Below is a poem I wrote near the start of my recovery from anorexia. I felt I could express myself through poetry and have shared two, one from the start and one now, at the end.
Coiling, hissing around your feetThe warmth, familiarity hard to beatSilent, yet deadly tightYou try for freedom, but then it bites
Its poisonous sting stays deep withinBuried, unnoticed, part of your skinYou hardly notice, carry on with lifeFalse insecurity, a stabbing knife
You step forward, you can do itCarrying on, the end seems litSo focused on the final lightYou miss the hole hidden from sight
Darkness seems to cloud youThe friendly hiss now scares youAll too late, light distances youPanic, panic, it hits you
But the light still flickers from aboveIt’s there, you know it, a hopeful doveSo you accept the dark you’re currently inTrust the process, you just might win
Completing my A levels was hard. I soon became obsessed with revision and control, not feeling like I had ever done enough or was enough. I soon turned to restricting my food intake as a way of feeling a sense of accomplishment, of control. I never consciously decided, it just happened. The weight loss was a side effect of the control I now felt in my life.
However, over the summer things spiralled, and before I knew it I was deferring my place at university and instead being admitted into hospital. The unit I was placed in was, looking back, a blessing. It was hard and pushed me to my limits and to my lowest point, but gave me a need to change, to recover.
After being discharged I managed to stabilise my weight for a short period of time before relapsing, once again having to defer university for another year. This time it was different though: I had a new energy in me to try again. I spent the next year slowly recovering little by little, enough to allow me to start university in the following September. University offered me a fresh start, a new beginning where no one knew my past.
The first year at university was challenging. I remember feeling like I was floating, covering all the thoughts and challenges that faced me and pretending and believing in that pretence that I was fine as I was eating and doing things I hadn’t before. My boyfriend, my friends and family got me through, and my faith in God, which had carried me through so far, got stronger. I remember feeling one day in my second year that I wasn’t free, I wasn’t properly free; it was such an overwhelming feeling of being chained. I was in church at the time and went up for prayer and in that moment I could feel God and I knew I had to push myself further into freedom.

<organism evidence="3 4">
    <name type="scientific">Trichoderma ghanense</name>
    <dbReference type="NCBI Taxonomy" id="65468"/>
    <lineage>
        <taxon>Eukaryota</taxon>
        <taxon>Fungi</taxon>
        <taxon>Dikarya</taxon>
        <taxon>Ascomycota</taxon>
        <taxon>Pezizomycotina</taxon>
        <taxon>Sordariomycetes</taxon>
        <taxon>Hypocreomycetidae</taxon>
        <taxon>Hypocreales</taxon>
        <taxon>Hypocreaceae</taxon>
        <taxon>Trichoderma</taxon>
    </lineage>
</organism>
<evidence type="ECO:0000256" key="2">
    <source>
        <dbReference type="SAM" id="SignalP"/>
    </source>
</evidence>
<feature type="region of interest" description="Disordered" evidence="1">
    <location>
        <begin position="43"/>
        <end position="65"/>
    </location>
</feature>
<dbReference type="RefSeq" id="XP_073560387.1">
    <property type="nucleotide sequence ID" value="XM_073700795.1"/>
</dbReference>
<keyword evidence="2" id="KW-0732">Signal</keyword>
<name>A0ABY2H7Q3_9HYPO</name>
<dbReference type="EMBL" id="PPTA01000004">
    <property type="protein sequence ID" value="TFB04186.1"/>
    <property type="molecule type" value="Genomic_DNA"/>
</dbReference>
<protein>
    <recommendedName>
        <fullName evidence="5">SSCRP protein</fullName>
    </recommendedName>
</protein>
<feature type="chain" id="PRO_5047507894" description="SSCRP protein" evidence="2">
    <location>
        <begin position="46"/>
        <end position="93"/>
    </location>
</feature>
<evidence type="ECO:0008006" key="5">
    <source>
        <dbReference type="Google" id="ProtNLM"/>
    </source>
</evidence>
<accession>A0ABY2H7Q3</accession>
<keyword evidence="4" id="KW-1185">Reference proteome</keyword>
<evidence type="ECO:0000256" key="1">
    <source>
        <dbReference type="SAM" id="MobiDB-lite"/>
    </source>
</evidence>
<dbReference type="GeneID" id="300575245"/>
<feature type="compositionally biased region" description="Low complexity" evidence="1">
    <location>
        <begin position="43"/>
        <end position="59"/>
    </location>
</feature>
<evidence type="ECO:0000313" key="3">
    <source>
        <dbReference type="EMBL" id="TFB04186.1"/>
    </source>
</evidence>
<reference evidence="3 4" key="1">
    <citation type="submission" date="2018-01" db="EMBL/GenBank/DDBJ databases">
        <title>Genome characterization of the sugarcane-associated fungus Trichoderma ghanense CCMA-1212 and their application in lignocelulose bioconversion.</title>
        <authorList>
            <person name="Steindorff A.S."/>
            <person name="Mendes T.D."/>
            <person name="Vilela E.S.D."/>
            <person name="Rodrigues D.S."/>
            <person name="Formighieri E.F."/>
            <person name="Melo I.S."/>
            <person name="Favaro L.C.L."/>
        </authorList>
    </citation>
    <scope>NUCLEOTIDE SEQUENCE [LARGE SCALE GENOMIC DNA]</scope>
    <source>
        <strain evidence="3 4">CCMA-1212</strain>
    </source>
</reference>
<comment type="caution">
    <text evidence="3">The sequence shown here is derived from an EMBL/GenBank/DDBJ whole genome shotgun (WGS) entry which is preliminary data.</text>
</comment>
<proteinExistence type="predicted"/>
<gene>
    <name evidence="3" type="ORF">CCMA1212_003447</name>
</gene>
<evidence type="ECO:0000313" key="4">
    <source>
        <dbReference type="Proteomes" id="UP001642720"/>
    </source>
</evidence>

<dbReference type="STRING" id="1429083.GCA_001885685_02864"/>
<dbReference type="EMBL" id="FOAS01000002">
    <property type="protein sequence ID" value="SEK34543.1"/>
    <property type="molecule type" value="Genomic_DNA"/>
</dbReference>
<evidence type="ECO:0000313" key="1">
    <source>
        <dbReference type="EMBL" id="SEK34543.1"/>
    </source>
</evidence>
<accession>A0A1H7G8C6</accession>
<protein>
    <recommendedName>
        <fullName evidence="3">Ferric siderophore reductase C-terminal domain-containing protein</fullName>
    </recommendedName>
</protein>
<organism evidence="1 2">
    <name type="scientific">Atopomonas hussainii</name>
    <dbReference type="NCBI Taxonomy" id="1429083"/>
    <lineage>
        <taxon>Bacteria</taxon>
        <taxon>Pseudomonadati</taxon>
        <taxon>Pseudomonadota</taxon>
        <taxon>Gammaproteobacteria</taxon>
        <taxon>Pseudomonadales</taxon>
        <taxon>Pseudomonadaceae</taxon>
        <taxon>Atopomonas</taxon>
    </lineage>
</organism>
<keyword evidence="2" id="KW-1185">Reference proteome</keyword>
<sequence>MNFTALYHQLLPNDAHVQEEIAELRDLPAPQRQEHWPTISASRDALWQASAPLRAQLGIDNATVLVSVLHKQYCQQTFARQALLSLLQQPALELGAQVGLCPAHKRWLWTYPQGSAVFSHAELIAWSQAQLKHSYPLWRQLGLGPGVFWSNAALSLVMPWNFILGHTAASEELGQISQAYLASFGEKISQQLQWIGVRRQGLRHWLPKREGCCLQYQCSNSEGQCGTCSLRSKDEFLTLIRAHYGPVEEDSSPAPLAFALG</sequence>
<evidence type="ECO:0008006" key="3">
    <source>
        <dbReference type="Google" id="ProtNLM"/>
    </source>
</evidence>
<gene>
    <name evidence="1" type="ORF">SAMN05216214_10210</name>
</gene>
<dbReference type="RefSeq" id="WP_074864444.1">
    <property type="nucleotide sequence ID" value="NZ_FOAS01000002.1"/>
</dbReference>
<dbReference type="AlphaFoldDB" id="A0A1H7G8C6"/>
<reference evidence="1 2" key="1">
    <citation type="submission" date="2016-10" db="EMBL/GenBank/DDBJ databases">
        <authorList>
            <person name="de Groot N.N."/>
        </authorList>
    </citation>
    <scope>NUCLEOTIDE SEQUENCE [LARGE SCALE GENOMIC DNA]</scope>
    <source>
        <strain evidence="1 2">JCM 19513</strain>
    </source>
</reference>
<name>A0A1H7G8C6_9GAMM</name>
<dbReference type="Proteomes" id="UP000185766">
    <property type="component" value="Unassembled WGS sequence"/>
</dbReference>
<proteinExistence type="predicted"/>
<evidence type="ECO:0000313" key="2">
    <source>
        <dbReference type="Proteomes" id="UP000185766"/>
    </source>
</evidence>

It wasn’t easy though and despite my efforts things got worse and one day after speaking to the doctor I was referred again to a unit as an outpatient. This emptied me. I felt like I’d failed, like I had been a fake person to everyone I had told that I was getting better. I felt ashamed. However, now, looking back, it was a blessing, a turning point. Instead of feeling guilty and wanting to lose weight, I was ashamed by my low weight and shocked at myself. Over the next five months I pushed myself to become a healthy weight and now, after starting my final year at university I am.
I am free. I no longer question when I am hungry; I can eat with my friends; I can snack; I can enjoy all the foods I was scared to. I am reunited with those feelings of joy from my mum’s cooking, excitement over meals out and appreciation for the flavours of food. I am being more spontaneous, and I can honestly say that my rules don’t exist anymore. I feel free. I am learning to love my body and accept myself for who I am.
I want to share this feeling of love and freedom and joy. I want others experiencing the effects of anorexia to know there is hope; there is light, and taking that step into the unknown is the best decision ever. God, my supportive boyfriend, friends and families have got me this far, and I’m so excited to see what the future now holds.
I can see the light piercing through the bare treesI can hear the sharp crunch of the crisp, colourful leaves underfootI can see the sun paint the sky with its early evening glowI can feel the happiness of freedom
I can hear the warmth of chatter form the cafesI can feel the chill of the autumnal airI can hear the laughter, I can see the smilesI can feel the happiness of freedom
I can feel the air, the rush of the breezeI can see the beauty of the golden colours carpet the groundI can feel alive, I can feel rescuedI can feel the happiness of freedomI can touch it, I can be free
'No more, thank you'As she piles my plate high'Mum, I’m not hungry'That’s my favourite lie
I’m breaking up with you.
We’re done. We’re through.
You have to learn how to live again and, like with any lessons, you often have to fail to learn the best way or the right way...